Now for the switch. Locate the screws holding down the motherboard (usually six or nine), and remove them. Once done, the motherboard will lift out. To protect it, place it in the antistatic bag your new board came in.

Next, pop out the I/O panel—the metal rectangle with the port cutaways—attached to the case. Your new motherboard will come with its own, designed for the board’s port arrangement. When inserting the new I/O panel, apply enough pressure around the edges to hear the clicks.

It’s more convenient to install the processor, its cooling fan, and the RAM before installing your new motherboard. RAM is easy: Lower the levers on the RAM slots, line up the notch in the module with the slot’s protrusion, then press the chip until both levers lock. If you’re using two RAM chips, put each in an identically colored slot—this dual-channel architecture increases performance.

Processors are more complicated. Intel’s and AMD’s designs vary, sometimes between their own lines, but today’s processors and sockets are keyed so it’s hard to orient a CPU incorrectly. That said, never force anything: If your processor resists when you engage its locking mechanism, you could damage it. Once it’s in place, apply a layer of thermal paste to the CPU, and attach the fan to the board, covering the CPU. Don’t forget to plug in the fan’s power cable to the board’s “CPU fan” header.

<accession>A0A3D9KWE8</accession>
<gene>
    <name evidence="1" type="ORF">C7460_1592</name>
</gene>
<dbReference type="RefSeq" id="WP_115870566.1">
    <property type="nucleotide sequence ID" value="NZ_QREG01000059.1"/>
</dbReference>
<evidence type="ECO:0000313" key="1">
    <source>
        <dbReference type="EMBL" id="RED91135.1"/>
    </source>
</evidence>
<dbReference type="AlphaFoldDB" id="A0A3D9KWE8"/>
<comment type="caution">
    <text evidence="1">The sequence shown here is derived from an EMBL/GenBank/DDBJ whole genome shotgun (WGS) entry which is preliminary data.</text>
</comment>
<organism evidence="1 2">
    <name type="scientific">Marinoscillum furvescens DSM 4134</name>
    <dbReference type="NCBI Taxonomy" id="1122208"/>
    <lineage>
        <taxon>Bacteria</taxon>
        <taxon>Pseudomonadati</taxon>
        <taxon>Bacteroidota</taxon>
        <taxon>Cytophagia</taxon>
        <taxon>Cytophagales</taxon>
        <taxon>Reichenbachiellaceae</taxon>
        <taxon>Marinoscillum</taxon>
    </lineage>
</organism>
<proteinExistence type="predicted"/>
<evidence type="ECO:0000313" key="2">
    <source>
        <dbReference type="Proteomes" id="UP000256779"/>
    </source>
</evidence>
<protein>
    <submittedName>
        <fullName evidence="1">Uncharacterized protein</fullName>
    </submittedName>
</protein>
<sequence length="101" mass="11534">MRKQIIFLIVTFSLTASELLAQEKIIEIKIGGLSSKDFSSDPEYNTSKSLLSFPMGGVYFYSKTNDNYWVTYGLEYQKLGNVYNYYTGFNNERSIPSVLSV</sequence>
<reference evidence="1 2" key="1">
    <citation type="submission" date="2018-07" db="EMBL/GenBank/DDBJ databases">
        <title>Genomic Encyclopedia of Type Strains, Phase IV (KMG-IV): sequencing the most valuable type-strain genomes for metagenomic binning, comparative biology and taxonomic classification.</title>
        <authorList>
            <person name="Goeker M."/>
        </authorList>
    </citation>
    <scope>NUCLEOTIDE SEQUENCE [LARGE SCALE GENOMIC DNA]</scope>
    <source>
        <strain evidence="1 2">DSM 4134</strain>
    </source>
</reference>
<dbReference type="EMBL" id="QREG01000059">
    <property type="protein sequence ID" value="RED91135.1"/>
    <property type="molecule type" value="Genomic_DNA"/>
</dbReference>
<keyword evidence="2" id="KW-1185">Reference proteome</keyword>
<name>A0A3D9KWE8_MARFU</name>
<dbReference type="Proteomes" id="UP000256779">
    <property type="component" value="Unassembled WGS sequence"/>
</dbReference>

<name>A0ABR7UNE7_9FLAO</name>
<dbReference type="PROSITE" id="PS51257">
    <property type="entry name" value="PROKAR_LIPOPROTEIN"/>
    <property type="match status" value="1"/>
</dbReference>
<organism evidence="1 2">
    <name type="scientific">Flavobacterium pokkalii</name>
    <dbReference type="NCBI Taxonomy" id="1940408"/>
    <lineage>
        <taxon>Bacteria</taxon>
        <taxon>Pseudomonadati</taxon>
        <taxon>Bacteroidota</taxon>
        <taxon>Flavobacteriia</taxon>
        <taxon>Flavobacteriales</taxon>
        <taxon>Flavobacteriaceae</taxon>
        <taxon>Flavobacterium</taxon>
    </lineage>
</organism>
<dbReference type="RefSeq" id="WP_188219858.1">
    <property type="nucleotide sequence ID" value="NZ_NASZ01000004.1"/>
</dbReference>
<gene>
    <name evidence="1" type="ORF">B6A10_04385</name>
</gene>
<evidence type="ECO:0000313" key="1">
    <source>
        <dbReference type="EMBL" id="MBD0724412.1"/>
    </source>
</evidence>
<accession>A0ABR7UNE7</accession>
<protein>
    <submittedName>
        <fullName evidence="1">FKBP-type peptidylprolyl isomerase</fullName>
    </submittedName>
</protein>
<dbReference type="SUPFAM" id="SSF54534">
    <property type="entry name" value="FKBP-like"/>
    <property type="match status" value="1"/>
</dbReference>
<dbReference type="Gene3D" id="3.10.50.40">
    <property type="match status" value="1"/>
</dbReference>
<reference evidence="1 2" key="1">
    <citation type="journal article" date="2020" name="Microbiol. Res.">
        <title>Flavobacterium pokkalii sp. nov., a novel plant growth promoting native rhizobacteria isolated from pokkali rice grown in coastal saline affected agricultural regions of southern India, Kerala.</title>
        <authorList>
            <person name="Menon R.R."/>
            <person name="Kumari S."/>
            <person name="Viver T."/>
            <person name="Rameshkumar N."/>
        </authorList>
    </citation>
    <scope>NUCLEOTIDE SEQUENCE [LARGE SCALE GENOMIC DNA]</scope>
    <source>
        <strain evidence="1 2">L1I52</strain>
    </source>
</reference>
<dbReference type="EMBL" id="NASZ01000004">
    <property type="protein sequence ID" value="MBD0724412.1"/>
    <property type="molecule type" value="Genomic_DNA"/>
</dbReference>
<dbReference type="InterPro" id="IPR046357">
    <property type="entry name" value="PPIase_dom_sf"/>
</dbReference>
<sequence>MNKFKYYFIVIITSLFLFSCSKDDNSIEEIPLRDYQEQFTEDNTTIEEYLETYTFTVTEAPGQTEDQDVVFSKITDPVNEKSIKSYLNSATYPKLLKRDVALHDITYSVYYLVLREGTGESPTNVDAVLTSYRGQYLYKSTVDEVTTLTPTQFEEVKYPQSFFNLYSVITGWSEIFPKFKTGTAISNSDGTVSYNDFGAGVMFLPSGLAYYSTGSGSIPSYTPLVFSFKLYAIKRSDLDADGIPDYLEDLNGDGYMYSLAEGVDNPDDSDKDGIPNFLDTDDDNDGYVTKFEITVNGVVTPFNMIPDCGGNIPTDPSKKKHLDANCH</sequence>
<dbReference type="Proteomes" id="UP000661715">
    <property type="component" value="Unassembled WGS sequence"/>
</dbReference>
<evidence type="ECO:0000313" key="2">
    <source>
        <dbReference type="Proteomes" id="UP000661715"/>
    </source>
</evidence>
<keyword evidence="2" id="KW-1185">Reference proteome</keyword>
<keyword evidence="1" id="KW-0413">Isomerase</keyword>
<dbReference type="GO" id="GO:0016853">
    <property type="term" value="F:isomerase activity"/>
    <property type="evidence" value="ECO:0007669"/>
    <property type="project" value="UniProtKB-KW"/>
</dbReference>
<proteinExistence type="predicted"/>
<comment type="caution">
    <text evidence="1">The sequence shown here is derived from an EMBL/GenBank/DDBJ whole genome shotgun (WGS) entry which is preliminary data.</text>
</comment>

If your new motherboard is the same size and shape as the old, you shouldn’t need to adjust the standoffs that keep the motherboard from touching the case. If, however, you’re upgrading from a smaller board to a larger one, you might. Place the motherboard in the case, lining up its holes with the standoffs. Make sure there’s a standoff for every hole, and vice versa. After the standoffs are settled, gently place the motherboard, fitting its ports through the I/O panel. Once the holes are directly over the standoffs, secure it using the screws removed earlier.

Step 4: Working backward Reconnect all the components you disconnected in step 2. Slide each expansion card into its appropriate slot, and screw it down. Cover any unused openings with a blank spacer.

Most interior cables are keyed to connect only one way, so replacing them should be easy. If you’re unsure where certain connectors live on the new board, consult your manual for a diagram. Take special care with USB and FireWire cables—mixing these up could cause system-crippling problems.

The front-panel connectors can trip up even the experts. For your power/reset switches and activity lights to work, you need to match up the connectors with the proper pins and orient them correctly. Your motherboard manual will explain the proper layout, but a little trial and error may be required.

Step 5: Finishing up

Close the case, reattach the rear-panel cables, and turn on the computer. It should boot, and you’ll see your new motherboard’s splash screen. Follow the instructions to enter the BIOS. There, check the drive and RAM configuration to make sure everything’s recognized, set the boot-device priority, and enable USB 2.0 or PCIe support, if your board requires it. Save any changes.

Then, assuming you aren’t reinstalling Windows, boot for the first time. Windows will need to install drivers for the motherboard, most of which it can and will do automatically, though you might need the CD that came with your board. That CD might also contain additional drivers (such as for the Ethernet port) or other helpful software, so keep it handy.

If you’ve gone the Windows-reinstall route, put your Windows CD into the optical drive, direct the BIOS to boot from it, and follow the prompts to reinstall the OS.